Rotating into a new schedule

Proposed changes include late start, semesters


Photo: Katie Boyle

As a part of the new schedule next year, the committee has proposed to get rid of passing periods and bells. If this is incorporated into the new schedule, students would go to their next class immediately after they are dismissed by their teacher.

Imagine school starting at 8:30 a.m., going to four 70-minute classes a day, having an extra letter day and taking exams twice a year. Next year at St. George’s, this may become a reality. These proposed schedule changes were introduced to a small group of students in November. Sophomore Maggie Vento was present at this meeting and is optimistic about the proposed changes.

“I really like it,” Vento said. “I think the fact that we may have semesters and a later start with tutorials in the morning will be better.”

A committee of St. George’s teachers and administrators have been working to create a new schedule for over a year. The committee had two goals in mind when creating the new schedule. They wanted the new schedule to work with both the middle and upper school, and they wanted time to be used more efficiently in both wings, helping students be better rested and focused for class.

“The second piece is grounded in what brain research tells us about how people your age learn,” Head of Upper School Mr. Tom Morris said. “That tells us that the better rested you are with a later start in the day, the better you learn.”

To achieve the first goal, the new schedule would be the same for both middle and upper school, including a seven-period rotation over seven days instead of the current rotation of an eight-period rotation over six days. To accomplish their next goal, the committee proposed a later start time of 8:30 a.m., with tutorials in the morning instead of after school.

Tutorial in the morning will allow sports practices to be held earlier in the afternoon, making it possible for students to start homework earlier than before. Faculty meetings would also be held in the morning on Wednesdays, resulting in a 9 a.m. start time on those days.

“Teenagers need around nine hours of sleep,” Associate Head of School Mr. Will Bladt said. “If we can cut down on the number of homework assignments and get students an extra hour a day, that would be extremely helpful.”

Another significant change in the current schedule includes not having dismissal bells or transitioning time in between classes. Currently, students have a four-minute period to get to class. Next year, however, this four-minute period will be removed and students will get to class as quickly as possible.

Additionally, the new schedule will consist of fewer classes each day, resulting in less homework each night and more time for sleep. However, the reasoning behind fewer classes and longer periods is not solely justified by the need for sleep. Mr. Morris explained that, in general, kids spend 14 minutes transitioning in and out of class, and having 70-minute class periods would add 15 more minutes of engaged, in-class learning.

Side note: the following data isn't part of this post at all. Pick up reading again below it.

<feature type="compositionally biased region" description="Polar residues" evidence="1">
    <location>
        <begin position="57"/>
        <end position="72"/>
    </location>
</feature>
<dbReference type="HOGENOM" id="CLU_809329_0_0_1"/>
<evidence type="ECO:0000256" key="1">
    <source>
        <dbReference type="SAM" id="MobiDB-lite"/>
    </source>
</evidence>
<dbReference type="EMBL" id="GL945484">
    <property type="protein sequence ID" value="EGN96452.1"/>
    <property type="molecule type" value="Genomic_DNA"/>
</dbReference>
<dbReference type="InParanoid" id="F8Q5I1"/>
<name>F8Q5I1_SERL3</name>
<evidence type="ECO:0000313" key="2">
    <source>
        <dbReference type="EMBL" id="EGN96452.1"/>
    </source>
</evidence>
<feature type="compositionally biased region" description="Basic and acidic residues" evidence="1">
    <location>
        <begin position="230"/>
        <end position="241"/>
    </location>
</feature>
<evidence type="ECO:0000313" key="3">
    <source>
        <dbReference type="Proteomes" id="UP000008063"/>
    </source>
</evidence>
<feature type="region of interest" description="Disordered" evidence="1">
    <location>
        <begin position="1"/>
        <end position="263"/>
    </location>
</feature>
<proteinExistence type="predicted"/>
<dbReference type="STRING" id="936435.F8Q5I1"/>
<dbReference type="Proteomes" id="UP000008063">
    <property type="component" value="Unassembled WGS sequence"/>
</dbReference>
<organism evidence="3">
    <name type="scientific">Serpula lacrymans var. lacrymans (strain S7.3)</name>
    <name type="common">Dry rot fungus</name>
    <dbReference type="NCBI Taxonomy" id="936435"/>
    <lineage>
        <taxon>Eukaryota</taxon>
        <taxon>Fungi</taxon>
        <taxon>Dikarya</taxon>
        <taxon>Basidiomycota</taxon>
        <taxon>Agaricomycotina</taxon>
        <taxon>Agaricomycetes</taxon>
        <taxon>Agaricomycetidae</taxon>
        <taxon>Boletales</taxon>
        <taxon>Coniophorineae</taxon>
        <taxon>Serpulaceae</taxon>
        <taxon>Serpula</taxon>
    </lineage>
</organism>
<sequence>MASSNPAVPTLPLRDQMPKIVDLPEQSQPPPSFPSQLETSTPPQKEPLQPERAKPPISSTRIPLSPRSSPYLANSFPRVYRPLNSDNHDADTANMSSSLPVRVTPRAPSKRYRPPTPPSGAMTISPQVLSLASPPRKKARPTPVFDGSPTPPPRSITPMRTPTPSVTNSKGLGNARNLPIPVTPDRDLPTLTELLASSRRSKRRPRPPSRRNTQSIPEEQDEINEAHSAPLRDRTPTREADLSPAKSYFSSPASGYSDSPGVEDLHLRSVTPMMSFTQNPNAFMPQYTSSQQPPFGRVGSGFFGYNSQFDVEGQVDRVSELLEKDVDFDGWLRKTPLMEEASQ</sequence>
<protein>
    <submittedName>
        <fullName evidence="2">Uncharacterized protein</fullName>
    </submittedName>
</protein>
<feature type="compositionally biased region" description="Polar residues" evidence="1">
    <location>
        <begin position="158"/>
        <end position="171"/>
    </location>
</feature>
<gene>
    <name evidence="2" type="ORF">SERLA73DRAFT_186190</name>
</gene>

“The meaningful work you’re doing remains, but the extra work you’re doing declines,” Mr. Morris said. “In essence, what we’re doing is we are trading time outside of school for better and deeper learning in school.”

Teachers will have to adapt to these longer 70-minute periods, as it will be a change from the current 45-minute schedule. The longer class times will require a multifaceted lesson plan with different ways to engage students with the material. In addition, the change in class length will affect what is being and can be taught.

“I think it’s great that it will allow us to go deeper into concepts so we can have students learn material on a deeper level,” upper school math teacher and math department chair Ms. Page McMullen said. “But, the number of concepts that we can cover in a year will have to be reduced in order to compensate for that.”

The committee is also considering making the switch from trimesters to semesters. If this is put into place, students would take exams before Christmas break, and there would still be project exam grades as well as written exams. The hope is that switching to semesters will take out the stress associated with sports seasons ending at the same time as trimester exams.

None of these ideas are set in stone, and there are still many details that need to be worked out. Some of those details includes whether one-third credits will be changed to one-half credits with the switch to semesters as well as when wellness will occur. The actual schedule should be released in January of 2016.

“At our school, we want to use hands-on experiences and project- based learning, and we want to have kids do and make and create and work together,” Mr. Bladt said. “That short class every single day really hamstrings us from designing experiences that are really engaging to kids, and it is something that we need to change.”